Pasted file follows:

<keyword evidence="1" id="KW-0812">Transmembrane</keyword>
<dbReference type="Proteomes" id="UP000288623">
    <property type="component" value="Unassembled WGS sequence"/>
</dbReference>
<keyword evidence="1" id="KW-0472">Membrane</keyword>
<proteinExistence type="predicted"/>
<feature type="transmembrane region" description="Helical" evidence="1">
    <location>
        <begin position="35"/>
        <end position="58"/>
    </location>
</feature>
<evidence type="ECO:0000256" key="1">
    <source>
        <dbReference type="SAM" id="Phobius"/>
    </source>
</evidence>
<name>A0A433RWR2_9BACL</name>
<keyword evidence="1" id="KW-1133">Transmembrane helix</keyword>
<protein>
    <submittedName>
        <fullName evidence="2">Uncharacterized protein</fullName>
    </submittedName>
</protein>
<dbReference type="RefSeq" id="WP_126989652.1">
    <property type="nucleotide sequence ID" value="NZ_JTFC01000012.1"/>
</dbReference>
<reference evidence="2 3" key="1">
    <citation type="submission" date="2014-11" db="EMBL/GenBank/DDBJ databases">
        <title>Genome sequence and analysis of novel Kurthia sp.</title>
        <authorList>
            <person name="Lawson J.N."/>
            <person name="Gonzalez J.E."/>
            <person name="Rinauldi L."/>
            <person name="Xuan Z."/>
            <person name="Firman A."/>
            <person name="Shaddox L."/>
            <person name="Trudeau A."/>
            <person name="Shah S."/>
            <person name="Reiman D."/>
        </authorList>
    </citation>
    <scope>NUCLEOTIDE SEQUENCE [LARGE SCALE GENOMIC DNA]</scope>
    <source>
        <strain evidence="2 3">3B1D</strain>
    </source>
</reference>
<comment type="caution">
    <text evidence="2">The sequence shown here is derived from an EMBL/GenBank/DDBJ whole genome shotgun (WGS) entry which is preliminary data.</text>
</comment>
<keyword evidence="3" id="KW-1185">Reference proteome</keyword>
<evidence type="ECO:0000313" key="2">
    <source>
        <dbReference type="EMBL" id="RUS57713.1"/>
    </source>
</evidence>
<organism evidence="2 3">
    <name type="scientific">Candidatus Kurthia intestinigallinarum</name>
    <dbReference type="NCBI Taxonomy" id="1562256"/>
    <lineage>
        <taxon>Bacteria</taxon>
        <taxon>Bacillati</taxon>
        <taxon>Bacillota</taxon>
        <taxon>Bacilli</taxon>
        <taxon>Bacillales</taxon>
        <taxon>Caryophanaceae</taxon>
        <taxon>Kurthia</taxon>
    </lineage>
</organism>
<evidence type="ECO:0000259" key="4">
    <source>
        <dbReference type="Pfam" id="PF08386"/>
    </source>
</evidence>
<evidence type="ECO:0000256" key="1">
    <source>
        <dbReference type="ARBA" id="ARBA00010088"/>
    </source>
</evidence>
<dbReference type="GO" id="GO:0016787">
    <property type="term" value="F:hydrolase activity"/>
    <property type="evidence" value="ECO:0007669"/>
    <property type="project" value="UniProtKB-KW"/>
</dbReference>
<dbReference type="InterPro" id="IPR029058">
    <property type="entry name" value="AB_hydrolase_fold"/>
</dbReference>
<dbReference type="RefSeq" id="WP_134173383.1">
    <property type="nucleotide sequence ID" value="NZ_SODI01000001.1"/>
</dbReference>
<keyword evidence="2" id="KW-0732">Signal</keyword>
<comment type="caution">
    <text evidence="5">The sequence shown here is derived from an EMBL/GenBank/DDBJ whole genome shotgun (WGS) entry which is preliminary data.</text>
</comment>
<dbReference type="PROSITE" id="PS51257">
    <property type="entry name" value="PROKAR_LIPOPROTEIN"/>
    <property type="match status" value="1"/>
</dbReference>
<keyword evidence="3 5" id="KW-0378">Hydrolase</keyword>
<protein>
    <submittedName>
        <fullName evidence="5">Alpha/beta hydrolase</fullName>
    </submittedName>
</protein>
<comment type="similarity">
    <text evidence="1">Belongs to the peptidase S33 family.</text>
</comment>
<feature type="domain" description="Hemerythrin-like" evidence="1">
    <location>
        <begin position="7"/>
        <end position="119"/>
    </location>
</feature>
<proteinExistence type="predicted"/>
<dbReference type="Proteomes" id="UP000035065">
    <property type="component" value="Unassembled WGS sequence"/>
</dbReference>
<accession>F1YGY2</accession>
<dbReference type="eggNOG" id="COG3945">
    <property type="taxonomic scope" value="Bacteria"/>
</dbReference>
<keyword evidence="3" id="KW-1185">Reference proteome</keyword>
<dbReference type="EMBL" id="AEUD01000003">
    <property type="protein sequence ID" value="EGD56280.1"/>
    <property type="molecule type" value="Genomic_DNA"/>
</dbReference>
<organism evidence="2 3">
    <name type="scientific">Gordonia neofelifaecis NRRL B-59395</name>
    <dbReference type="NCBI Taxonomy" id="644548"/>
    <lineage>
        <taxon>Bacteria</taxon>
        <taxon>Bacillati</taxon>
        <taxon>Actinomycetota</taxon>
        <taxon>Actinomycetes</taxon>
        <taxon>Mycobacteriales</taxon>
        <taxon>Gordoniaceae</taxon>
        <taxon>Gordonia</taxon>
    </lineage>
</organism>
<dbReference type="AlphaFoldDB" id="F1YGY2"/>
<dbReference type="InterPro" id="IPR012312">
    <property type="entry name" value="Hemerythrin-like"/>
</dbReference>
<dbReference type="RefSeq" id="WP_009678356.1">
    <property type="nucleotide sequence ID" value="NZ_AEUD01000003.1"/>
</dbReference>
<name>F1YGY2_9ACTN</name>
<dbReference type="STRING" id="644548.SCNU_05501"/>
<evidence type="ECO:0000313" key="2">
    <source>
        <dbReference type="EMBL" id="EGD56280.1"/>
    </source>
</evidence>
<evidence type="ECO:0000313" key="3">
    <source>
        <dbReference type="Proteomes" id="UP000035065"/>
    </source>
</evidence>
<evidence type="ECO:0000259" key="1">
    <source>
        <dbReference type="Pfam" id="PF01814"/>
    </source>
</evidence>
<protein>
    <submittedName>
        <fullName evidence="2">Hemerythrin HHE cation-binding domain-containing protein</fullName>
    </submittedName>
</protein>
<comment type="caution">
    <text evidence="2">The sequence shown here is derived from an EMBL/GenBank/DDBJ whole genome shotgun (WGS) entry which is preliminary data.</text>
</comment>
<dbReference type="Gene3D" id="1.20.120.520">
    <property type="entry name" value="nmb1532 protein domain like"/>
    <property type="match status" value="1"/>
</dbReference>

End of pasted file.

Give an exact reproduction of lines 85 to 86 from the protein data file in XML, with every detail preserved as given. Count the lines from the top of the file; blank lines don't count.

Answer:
<dbReference type="InterPro" id="IPR029058">
    <property type="entry name" value="AB_hydrolase_fold"/>